, February 03, 2023

Techopian newsletter: Tesla — has the bubble burst, or is it still a disruptor?


  •   4 min reads
Techopian newsletter: Tesla — has the bubble burst, or is it still a disruptor?


Tesla — has the bubble burst, or is it still a disruptor?


And so we see two schools of thought. One school says that Tesla has lost its key advantage over rivals.  The other school of thought say no; Tesla remains several years ahead of the opposition; it is a disruptor; it is to traditional automakers what Apple was to Nokia, Blackberry and Motorola.

Who is right? Let's look at the arguments.

See:

Tesla — has the bubble burst, or is it still a disruptor?
Reasons to be bullish or bearish on Tesla — is the Tesla share price bubble over, or is Tesla still a disruptor?

Microsoft's master strokes


ChatGPT is turning heads — well, that's an understatement. It is the most talked about product of the year so far, all 13 days of it.

Take this Tweet:

ChatGPT has changed software development!

However, 68.1 per cent of Software Engineers still don't use it. As a CTO, I'm telling my teams to use ChatGPT in their daily work to increase both velocity and quality.

Here we are, roughly three weeks after ChatGPT was released, and people are fretting that 68.1 per cent of software engineers are still not using it.

No idea where the 68.1 per cent figure came from. But, as they say: 72 per cent of all statistics are made up. Or is it 81 per cent?

But for Microsoft, things are looking exciting.

Not only does it control 49 per cent of OpenAI, but the company behind ChapGPT, not only is looking at including OpenAI products within Office, it also recently launched VALL-E, a tool for converting text to speech, pre-trained on 60,000 hours of English speech data. Watch Microsoft, 2023 could be its year.

Solar revolution is back on thanks to the falling cost of polysilicon


Actually, that headline is a touch misleading; the solar revolution was never really off in the first place.

The devil, they say, is in the detail, but sometimes, considering the half-truths that permeate the anti-renewables agenda, it is tempting to suspect a devilish plot.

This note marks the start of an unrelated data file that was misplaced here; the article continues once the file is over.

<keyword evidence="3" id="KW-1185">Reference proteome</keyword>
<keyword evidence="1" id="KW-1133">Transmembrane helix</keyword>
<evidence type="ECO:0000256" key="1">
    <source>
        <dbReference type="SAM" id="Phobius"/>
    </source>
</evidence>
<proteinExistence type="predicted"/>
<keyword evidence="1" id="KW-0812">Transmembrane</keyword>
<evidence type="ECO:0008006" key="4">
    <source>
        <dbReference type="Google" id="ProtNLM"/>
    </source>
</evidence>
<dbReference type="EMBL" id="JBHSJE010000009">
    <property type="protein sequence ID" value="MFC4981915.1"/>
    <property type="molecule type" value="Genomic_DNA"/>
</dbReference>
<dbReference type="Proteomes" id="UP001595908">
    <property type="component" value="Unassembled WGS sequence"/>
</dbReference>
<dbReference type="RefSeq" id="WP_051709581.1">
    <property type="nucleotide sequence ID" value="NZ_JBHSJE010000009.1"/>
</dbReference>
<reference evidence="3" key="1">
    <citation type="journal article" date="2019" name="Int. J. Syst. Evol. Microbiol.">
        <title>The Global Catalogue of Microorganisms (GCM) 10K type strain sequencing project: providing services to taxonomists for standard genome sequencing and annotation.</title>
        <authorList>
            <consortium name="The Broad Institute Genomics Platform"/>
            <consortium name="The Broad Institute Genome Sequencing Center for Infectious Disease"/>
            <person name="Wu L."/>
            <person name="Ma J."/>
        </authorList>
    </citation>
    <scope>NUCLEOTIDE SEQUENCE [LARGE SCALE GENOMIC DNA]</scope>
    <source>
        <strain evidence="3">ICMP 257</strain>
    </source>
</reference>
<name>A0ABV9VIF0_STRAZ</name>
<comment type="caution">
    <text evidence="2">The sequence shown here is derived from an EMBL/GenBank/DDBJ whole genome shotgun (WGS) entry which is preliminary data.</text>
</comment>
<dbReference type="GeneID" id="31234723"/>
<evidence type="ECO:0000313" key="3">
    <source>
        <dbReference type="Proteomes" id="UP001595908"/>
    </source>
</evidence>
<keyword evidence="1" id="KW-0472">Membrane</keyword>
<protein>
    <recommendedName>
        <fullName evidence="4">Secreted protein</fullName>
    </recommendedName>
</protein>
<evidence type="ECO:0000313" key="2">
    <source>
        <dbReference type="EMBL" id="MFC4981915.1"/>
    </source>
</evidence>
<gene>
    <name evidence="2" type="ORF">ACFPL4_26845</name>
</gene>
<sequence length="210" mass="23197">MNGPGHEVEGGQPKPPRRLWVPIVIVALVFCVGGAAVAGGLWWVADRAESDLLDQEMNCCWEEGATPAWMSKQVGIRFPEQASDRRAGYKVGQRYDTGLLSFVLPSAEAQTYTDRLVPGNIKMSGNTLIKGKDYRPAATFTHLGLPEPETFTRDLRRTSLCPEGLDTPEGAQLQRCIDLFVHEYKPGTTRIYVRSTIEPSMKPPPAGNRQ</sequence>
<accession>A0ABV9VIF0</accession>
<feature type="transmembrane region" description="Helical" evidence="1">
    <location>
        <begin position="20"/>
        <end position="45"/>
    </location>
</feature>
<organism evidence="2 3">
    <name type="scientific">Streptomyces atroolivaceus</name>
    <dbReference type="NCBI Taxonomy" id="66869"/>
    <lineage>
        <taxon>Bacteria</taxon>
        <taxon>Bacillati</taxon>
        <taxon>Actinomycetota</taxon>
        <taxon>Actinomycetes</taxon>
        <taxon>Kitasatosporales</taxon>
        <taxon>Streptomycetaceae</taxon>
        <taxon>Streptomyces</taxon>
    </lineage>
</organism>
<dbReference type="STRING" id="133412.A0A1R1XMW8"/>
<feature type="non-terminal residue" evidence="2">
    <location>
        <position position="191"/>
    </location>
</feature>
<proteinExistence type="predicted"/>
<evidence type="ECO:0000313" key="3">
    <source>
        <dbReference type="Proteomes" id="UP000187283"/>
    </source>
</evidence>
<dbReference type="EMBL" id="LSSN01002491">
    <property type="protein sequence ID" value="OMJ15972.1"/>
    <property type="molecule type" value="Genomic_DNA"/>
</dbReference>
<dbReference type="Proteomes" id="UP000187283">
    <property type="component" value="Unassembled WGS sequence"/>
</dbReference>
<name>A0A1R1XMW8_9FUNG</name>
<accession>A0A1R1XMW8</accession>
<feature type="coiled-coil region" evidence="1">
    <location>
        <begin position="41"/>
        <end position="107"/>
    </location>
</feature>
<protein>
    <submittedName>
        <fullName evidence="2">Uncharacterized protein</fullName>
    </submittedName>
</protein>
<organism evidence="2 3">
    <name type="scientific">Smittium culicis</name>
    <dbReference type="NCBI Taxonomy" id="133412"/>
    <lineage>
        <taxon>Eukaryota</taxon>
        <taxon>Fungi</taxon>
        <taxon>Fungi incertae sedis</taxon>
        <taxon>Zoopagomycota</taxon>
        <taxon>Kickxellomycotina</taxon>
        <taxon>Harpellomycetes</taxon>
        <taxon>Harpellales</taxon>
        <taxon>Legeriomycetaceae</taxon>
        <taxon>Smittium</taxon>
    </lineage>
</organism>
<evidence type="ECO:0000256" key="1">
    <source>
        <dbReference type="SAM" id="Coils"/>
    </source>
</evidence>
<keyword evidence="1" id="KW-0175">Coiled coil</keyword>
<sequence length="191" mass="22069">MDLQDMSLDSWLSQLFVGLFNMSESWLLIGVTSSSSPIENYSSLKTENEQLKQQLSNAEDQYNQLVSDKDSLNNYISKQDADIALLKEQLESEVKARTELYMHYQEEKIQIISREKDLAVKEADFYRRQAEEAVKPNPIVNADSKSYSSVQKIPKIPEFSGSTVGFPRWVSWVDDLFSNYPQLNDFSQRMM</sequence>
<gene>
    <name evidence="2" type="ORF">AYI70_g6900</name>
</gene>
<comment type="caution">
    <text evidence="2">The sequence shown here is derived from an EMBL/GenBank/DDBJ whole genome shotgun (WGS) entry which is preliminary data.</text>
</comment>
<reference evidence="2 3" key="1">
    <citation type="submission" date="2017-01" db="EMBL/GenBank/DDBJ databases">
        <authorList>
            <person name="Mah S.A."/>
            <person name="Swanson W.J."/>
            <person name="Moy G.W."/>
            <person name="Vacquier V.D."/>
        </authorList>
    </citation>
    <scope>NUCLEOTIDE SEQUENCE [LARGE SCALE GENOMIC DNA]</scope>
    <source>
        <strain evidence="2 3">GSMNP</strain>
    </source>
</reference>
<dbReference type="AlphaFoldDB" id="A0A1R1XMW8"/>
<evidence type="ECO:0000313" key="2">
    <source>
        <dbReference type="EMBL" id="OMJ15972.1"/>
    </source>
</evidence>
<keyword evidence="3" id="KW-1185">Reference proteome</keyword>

And ask yourself this question. Why is that in 1900, global electricity generation was 8TWh and 13,500 TWh in the year 2000, but the cost of electricity plummeted? Again, to quote this report: "a unit of useful service provided by electricity in the United States was at least 200, and up to 600 times, more affordable in the year 2000 than it was in 1900!!"

Chances are you have a pretty good understanding of how electricity production increased roughly 1,000-fold while price fell 600-fold. So why is it that a plethora of reports and tweets suggest that as demand for solar power, wind power and lithium for batteries rises, the cost of renewables will inevitably rise?

Such claims seem to ignore the lesson of history.

Anyway, see this article for good news on the cost of polysilicon for solar panels.

Solar revolution is back on thanks to falling cost of polysilicon
Last year reports suggested that the solar energy revolution was put into doubt by surging polysilicon costs, but now the price is falling.

Revolution is in the air— it may be good, but I'm scared


Mark Twain said that history doesn't repeat itself, but it rhymes. Well, if the events of Sunday, 8th January 2023 in Brazil, when supporters of outgoing President Jair Bolsonaro attacked the Presidential Palace, is not a repetition of the events of 6th January 2001 in Washington, then it is a rhyme of horrific precision.

But why? Why are see swing such similar unrest across the world?

Is revolution in the air? Is this good or bad?

See

Revolution is the air— it may be good, but I’m scared
From China to British rail workers, there is revolution in the air; the consequences might be good they might be disastrous

What's happening to the money supply


"Inflation is always and everywhere a monetary phenomenon," or so said the economist Milton Friedman.

He was probably right. We exaggerate cost-push inflation, which tends to be temporary.

Reports say that if workers get a pay rise, costs will go up so prices will rise.

But is that correct? More likely, if wages go up, demand will rise, which may be inflationary.

And that takes us to the money supply - it is a funny old beast and is largely determined by borrowing— the act of borrowing increases the money supply. Quantitative easing (QE) doesn't increase the money supply directly, but it does lead to higher asset prices which usually increase borrowing leading to a rise in the money supply, creating inflation.

But rates are rising, QE has been reversing, asset prices have been falling, and so, in theory, should the money supply.

So what has happened?

See this chart tracking M2 (one version of the money supply in the US.)

Sure, since 1960, M2 has increased enormously.

This is not a bad thing. It might have increased too much, but economic performance since 1960 would have been terrible without some growth.

But now look at M2 over the last year.

Do the recent falls in M2 scream inflation?

And remember, this is just the beginning. Expect much sharper falls in M2 this year.

See FRED

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